Citizen scientist app accelerates disaster relief response

Posted 10 May 2017

Damage after hurricaneResearchers are testing a new system that allows the general public to assist in disaster relief efforts by identifying damage using real-time mapping software. 

The team of researchers from the International Institute for Applied Systems Analysis (IIASA) developed an app to accelerate disaster relief efforts by linking volunteers to communities in need, said IIASA researcher Olha Danylo, who presented the work at the European Geosciences Union General Assembly (EGU). 

“Our goal is to provide a simple way for people to help disaster response efforts. At the same time, the app could help raise public awareness of natural disasters,” she said. 

The program utilises a redesigned version of the Picture Pile app, which uses satellite imagery to provide a platform for volunteers to distinguish between two photos to assess where there is damage and to what degree. 

Researchers are inviting the general public to test out the app for the next few weeks using data from Hurricane Matthew and satellite images of its effects in the Caribbean in 2016.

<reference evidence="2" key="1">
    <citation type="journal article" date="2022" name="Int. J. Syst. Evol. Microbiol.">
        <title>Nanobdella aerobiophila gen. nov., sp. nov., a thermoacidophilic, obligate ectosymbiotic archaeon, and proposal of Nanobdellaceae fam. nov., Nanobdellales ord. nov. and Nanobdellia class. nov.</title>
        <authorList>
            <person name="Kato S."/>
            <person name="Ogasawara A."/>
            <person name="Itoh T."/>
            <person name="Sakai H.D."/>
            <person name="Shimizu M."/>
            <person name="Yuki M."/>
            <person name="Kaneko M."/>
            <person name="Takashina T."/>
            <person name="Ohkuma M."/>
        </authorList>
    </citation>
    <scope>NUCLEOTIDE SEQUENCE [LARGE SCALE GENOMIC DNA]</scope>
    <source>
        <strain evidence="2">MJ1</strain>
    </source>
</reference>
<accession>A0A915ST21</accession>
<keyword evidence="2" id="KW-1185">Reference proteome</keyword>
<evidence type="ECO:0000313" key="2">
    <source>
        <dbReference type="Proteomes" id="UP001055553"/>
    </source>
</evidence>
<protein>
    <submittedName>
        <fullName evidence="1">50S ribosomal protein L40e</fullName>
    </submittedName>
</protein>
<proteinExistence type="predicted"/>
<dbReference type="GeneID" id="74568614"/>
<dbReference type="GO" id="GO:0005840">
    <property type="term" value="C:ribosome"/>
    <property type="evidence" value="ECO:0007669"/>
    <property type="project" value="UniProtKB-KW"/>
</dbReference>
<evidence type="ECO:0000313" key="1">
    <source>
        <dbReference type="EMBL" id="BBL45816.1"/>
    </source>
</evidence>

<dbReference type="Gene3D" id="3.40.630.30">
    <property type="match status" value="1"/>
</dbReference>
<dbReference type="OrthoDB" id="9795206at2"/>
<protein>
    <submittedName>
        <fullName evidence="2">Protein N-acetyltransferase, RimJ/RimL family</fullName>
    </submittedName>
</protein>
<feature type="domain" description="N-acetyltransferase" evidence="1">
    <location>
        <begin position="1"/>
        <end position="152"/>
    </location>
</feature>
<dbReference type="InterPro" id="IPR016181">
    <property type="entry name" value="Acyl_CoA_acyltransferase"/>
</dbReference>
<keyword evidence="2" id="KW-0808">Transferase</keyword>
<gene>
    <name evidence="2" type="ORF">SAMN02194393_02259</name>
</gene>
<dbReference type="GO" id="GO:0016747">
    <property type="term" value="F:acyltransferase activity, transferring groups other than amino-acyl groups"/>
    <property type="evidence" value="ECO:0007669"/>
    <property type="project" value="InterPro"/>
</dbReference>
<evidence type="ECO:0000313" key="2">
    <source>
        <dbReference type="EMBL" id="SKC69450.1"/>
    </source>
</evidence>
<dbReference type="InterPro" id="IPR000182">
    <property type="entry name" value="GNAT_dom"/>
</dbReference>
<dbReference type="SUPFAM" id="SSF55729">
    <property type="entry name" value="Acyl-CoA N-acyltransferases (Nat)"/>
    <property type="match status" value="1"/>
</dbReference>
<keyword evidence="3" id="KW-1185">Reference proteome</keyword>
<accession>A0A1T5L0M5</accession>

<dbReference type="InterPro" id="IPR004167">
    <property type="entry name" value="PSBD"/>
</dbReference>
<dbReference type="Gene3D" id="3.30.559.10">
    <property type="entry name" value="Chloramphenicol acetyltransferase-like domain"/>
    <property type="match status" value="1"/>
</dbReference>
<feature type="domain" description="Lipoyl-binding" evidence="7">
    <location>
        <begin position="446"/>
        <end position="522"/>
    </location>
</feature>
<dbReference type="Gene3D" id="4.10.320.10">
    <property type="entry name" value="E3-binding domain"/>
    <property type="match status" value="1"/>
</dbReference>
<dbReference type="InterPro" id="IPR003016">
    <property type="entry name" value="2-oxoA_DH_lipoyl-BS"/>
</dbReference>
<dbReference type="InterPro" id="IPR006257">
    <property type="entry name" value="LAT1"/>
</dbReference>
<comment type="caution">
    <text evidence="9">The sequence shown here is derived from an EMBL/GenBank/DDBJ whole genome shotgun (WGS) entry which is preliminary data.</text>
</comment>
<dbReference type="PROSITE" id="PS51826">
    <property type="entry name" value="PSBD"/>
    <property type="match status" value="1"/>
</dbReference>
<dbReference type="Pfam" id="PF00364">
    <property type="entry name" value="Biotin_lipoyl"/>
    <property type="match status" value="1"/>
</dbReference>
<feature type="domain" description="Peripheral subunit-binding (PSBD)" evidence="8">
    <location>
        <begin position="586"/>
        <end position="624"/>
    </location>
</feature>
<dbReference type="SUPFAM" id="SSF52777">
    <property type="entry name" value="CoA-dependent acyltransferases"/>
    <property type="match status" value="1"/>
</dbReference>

Users can process images by noting where they see damage to buildings, a task that is easy for humans but difficult to program into computers.

The test run will allow researchers to analyse the app’s functionality and determine the quality of data being provided by volunteers, allowing them to make improvements before the program is used in a real disaster relief situation, said IIASA researcher Steffen Fritz.

“This is kind of like a fire drill; when a disaster occurs, it’s important that we are able to respond quickly, that the app and data collection run smoothly, and that we know what quality of data to expect,” he said. 

“The idea of this project is to help provide an initial damage assessment so that help can quickly reach those who need it.”

Users can test out the program on desktops, iPhones or Google devices